LAURA PHILLIPS “LAURIE” ANDERSON (born June 5, 1947) is an American avant-garde artist, composer, musician and film director whose work spans performance art, pop music, and multimedia projects.Initially trained in violin and sculpting, Anderson pursued a variety of performance art projects in New York during the 1970s, making particular use of language, technology, and visual imagery.She became widely more known outside the art world in 1981 when her single “O Superman” reached number two on the UK pop charts. She also starred in and directed the 1986 concert film Home of the Brave.
Anderson is a pioneer in electronic music and has invented several devices that she has used in her recordings and performance art shows. In 1977, she created a tape-bow violin that uses recorded magnetic tape on the bow instead of horsehair and a magnetic tape head in the bridge. In the late 1990s, she developed a talking stick, a six-foot (1.8 m) long baton-like MIDI controller that can access and replicate sounds.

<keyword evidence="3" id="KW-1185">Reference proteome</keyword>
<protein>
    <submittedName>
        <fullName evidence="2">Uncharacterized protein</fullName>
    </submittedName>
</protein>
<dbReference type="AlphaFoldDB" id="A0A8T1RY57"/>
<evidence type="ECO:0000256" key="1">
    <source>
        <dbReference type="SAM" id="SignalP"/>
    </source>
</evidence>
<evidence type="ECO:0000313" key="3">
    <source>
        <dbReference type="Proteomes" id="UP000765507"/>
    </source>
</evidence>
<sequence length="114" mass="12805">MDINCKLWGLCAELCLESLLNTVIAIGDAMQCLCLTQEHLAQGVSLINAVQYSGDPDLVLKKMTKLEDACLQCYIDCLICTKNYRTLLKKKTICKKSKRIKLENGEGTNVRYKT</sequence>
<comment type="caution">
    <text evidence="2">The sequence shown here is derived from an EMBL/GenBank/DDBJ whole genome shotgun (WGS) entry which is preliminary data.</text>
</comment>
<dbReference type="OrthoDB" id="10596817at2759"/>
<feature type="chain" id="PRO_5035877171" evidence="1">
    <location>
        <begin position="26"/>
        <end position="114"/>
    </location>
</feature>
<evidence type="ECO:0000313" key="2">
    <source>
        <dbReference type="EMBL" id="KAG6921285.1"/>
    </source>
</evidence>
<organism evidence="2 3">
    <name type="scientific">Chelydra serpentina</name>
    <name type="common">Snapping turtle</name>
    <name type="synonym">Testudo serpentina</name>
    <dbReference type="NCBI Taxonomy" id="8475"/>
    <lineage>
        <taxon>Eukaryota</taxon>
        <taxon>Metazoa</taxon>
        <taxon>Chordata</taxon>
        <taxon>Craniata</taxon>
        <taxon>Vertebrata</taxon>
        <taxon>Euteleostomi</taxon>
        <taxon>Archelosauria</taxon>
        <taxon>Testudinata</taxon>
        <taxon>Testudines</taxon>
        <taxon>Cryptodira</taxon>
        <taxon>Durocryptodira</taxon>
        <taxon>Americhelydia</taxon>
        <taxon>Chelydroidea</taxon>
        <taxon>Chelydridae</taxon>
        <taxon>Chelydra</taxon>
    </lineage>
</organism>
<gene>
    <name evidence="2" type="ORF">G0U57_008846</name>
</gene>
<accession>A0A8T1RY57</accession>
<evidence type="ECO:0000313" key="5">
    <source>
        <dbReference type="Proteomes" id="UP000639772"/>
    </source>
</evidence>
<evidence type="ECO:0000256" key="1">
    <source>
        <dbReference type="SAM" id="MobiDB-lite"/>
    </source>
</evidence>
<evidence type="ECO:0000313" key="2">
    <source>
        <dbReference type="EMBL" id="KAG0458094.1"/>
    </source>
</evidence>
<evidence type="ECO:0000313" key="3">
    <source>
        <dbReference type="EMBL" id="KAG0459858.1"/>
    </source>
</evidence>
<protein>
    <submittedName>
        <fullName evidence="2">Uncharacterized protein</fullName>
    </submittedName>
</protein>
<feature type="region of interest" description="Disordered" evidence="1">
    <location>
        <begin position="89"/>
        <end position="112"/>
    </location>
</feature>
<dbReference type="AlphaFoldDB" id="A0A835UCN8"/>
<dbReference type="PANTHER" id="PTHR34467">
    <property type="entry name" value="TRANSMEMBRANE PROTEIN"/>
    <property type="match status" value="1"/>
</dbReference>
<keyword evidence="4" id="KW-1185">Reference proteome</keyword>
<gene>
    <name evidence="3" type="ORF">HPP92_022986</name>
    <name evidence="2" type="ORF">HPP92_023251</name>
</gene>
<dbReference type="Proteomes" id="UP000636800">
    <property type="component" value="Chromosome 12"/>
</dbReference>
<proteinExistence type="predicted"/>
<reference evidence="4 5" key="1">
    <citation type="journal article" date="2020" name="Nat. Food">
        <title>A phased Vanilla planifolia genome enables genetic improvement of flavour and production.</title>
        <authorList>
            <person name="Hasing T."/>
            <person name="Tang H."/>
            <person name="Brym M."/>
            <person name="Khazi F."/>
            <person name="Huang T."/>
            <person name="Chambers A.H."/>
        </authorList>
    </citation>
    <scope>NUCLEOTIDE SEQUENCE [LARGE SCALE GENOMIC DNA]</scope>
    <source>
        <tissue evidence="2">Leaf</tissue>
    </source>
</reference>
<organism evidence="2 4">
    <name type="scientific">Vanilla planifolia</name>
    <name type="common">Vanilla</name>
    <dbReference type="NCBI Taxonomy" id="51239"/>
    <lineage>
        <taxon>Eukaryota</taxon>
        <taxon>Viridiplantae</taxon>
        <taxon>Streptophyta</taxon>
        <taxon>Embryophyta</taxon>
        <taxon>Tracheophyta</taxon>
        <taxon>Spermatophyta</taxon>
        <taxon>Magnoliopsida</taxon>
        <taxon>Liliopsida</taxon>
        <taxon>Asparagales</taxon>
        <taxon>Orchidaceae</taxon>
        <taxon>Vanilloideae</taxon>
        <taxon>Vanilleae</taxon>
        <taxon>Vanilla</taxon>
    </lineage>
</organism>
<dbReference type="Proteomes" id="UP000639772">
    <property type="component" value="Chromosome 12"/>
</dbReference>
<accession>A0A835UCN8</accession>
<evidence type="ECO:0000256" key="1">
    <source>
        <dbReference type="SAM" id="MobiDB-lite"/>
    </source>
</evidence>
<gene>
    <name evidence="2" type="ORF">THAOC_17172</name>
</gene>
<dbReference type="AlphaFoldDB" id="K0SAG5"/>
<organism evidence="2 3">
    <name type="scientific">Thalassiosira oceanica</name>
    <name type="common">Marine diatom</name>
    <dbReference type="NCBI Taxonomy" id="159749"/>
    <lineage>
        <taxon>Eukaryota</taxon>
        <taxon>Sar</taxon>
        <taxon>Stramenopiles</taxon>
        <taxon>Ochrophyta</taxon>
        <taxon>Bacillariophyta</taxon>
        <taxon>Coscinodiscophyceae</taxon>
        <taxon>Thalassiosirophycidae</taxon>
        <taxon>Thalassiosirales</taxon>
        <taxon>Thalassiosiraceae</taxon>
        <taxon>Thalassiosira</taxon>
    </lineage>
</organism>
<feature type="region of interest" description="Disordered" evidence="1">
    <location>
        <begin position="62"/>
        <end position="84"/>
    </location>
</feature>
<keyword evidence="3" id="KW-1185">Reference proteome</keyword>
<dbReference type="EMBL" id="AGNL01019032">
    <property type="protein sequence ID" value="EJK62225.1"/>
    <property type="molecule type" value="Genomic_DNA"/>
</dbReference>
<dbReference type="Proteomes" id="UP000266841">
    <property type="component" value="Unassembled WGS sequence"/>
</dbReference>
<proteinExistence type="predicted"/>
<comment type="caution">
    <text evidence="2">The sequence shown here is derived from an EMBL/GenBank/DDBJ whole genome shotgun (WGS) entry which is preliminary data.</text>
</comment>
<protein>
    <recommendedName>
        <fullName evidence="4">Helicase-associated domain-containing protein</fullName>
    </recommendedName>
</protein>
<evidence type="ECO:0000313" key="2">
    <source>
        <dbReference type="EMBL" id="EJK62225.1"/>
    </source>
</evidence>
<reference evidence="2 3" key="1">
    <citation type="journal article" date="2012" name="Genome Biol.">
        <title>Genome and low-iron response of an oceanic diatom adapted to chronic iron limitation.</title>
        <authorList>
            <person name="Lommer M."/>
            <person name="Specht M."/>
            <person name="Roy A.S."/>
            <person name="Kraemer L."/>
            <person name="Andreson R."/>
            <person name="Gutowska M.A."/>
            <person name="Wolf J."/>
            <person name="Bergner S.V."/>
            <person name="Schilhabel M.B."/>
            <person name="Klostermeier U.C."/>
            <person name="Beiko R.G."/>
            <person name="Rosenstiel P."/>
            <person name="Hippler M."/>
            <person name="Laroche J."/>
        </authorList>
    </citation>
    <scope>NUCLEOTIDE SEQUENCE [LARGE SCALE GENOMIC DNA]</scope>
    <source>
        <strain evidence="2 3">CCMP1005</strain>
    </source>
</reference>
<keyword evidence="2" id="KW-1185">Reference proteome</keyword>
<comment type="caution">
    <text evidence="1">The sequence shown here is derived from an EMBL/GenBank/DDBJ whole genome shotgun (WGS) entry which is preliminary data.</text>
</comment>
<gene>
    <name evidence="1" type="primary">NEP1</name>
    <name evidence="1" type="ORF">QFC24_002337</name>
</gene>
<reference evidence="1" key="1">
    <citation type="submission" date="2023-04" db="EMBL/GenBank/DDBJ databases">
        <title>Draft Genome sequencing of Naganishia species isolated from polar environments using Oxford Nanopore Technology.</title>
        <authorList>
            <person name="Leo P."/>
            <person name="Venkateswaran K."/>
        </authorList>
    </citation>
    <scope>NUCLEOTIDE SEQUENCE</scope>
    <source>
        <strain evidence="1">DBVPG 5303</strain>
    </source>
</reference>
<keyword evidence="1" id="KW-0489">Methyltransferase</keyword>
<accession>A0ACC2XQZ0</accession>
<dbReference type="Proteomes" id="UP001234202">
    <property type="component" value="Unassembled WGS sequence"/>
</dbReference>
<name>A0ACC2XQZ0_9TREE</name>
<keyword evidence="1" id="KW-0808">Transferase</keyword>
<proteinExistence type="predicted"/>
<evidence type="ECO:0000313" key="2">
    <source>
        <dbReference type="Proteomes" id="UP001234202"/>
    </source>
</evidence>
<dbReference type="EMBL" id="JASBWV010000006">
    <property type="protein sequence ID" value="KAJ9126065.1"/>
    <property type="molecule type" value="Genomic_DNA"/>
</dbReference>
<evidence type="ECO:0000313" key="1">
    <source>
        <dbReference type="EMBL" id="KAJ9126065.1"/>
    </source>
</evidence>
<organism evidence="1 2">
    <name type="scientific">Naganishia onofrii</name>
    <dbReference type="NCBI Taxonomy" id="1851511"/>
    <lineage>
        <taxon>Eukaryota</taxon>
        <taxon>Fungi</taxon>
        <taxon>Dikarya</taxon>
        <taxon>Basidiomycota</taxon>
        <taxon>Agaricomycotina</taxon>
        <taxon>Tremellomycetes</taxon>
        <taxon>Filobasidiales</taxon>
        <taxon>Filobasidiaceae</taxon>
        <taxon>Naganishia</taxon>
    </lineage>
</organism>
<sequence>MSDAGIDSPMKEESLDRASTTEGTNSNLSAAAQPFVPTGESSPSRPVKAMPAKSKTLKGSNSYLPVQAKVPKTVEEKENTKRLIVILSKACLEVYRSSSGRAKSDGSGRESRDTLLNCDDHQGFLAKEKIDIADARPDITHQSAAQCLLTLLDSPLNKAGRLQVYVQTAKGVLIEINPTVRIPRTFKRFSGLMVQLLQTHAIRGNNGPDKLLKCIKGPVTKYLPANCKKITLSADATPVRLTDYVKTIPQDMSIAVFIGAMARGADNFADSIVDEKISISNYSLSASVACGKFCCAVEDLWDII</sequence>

Anderson was married to musician Lou Reed from 2008 until his death in 2013.
RITA DOLORES MORENO (born December 11, 1931) is a Puerto Rican-American actress and singer. Her career has spanned over 70 years; she notably appeared in the 1961 film West Side Story, as well as a 1971-1977 stint on the children’s television series The Electric Company. Moreno is one of twelve performers to have won all four major annual American entertainment awards: an Oscar, an Emmy, a Grammy and a Tony She has also won numerous other awards, including various lifetime achievement awards.